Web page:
Bechers, and Nicholsons of India; to the Hardinges,
Raglans, and Cathcarts of the Eoyal Army. The im-
portance of the subject tempts us again to quote
Jomini : —

" A general instructed in theory, but destitute of cowp d'oeil, of sang
froid, and of skill, may make a fine strategic plan, but fail in every law of
tactics when he finds himself in presence of an eifiemy. His projects will
then vanish, his defeat become probable. If he has force of character, he
may diminish the bad results of his check : if he loses his head, he will
lose his armyy

Few soldiers in India have witnessed much strategy ;
but many have witnessed the failure of tactics in the
presence of the enemy, aye, and every day witness it on
their own parade grounds, when " adjutants* regiments"
in the hands of routine lieutenant-colonels and majors,
even though they may " have never been on leave for a
day for thirty years," are clubbed up and tortured in
every conceivable way. [The men who never go on
* General Grant is the exception, but the corps was irregular.


leave are not the best ofl&cers. All work and no play
makes Jack a dull boy.] The card system fails. The
man who never reflected in his life cannot be expected to
reflect on an emergency. An inequality or contraction
of ground puts him out ; the unexpected appearance of a
crabbed brigadier flusters him ; the whirlwind rush of a
Sir Charles Napier down the line, frightens him out of
his senses ; cards, manuals, catechisms, and all other
helps are forgotten, and the unhappy field ofiicer is like
* a babe in a wood.' He loses his senses, and is alike
the laughing-stock of his sable soldiers, and of his
younger countrymen. Is such a man, — and there are
scores of them, — the fitting leader of a brigade through
the Bolan or the Khybur ; up the Persian Gulf, or to
China or Burmah? Yet they are the men so sent,
daily so selected. Can such men be expected to preserve
their senses in the presence of the enemy ? That such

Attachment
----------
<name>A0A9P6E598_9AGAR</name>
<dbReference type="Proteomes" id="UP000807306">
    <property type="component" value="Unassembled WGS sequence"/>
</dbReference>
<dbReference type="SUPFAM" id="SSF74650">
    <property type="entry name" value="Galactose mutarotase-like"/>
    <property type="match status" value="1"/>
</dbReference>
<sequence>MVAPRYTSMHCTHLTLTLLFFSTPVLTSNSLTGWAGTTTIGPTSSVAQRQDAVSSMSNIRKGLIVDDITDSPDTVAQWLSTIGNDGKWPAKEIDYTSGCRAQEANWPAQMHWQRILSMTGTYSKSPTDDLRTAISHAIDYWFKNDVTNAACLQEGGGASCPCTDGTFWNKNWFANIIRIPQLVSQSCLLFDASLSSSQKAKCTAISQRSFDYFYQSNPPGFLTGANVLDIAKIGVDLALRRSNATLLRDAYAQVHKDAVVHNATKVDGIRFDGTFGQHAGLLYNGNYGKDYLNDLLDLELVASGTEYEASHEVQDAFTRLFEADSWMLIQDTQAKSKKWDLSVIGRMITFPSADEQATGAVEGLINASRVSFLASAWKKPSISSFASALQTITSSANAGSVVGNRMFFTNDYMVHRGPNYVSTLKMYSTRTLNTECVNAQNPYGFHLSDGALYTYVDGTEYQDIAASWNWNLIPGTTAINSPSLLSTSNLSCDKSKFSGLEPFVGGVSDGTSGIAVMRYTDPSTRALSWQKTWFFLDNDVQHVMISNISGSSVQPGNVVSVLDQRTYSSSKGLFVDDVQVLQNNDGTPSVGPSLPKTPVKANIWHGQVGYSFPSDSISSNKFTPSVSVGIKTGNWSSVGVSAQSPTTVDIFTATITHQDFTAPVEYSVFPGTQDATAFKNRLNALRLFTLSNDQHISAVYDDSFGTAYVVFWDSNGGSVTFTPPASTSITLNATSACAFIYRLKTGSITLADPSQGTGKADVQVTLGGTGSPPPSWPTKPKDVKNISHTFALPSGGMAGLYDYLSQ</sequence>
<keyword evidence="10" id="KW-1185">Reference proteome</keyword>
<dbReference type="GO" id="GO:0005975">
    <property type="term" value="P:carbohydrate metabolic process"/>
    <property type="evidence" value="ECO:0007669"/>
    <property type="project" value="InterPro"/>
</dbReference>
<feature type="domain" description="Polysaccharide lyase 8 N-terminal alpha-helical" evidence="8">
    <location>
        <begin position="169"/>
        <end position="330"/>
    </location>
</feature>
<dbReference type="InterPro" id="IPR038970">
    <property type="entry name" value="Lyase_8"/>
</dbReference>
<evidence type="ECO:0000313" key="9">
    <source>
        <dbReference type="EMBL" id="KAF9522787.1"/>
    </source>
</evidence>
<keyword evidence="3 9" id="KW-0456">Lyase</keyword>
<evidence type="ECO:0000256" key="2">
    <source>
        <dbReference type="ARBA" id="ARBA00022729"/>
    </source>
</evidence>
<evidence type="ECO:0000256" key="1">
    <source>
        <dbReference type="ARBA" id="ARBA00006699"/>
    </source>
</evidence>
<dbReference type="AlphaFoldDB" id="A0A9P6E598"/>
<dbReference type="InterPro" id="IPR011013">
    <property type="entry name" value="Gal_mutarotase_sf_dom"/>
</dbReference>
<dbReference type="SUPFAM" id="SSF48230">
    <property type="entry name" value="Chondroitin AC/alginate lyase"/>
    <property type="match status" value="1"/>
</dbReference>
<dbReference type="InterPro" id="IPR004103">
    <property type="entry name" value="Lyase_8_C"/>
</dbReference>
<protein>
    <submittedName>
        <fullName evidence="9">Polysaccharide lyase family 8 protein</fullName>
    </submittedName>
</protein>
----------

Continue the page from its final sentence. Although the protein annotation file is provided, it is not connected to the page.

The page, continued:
men have not lost armies is no fault of the present
system, but is attributable to the courage and skill of
subordinates, and to the i^^«/of the company. But let
not Providence be too long tempted. Eome lost her
Legions when commanded by generals who were soldiers
only in name. Napoleon's words to his brother Louis
at Toulon apply to our argument. Standing in midst
of the corpses of 200 grenadiers slain through the ignor-
ance of their commander, at the assault of an impreg-
nable side of Fort Phuron, he observed, " If I had com-
manded here, all these brave men would be still alive.
Learn Louis, from this example, how absolutely ne-
cessary instruction is to those who aspire to command

We have dwelt so much on the mischiefs of routine
and strict seniority, and on the evils of having decrepit
or incapable ofiicers at the head of troops, that it
behoves us to ofier some remedy for present evils. We


know that the seniority system cannot be uprooted
altogether, nor indeed do we desire to uproot it. Senio-
rity must be the basis of Indian promotion, but seniority
may be, and must be, helped over the stile.

In the first place, then, let us earnestly deprecate the
threatened closing of the invalid establishment. As
Sir George Pollock deposed before the Lords, it has
often been grossly abused, but so have other establish-
ments. Army head- quarters, and the doctors between
them, ought to be able to prevent gross abuses. In-
vahd officers ought to be employed, as they usually have
been at Madras and Bombay, in duties commensurate
with their powers. It is by leaving them as gentlemen
at large that malingering is encouraged. Our objection
to the abrogation of the establishment is, on the double
ground that present incumbents have a sort of right to
its advantages, and that it is a safe outlet for incapables.
This latter is surely a substantial reason for its main-
tenance. What matter, whether a man be unwilling or
unable, so that he do not perform his duty ? His disease
may be real, though not apparent. It is, indeed, a
grievous disease, to prefer idleness and inaction to
moderate work. It is surely then better to shelve such
diseased gentlemen in small civil posts, requiring only
an hour or two's daily work,* than to have them at the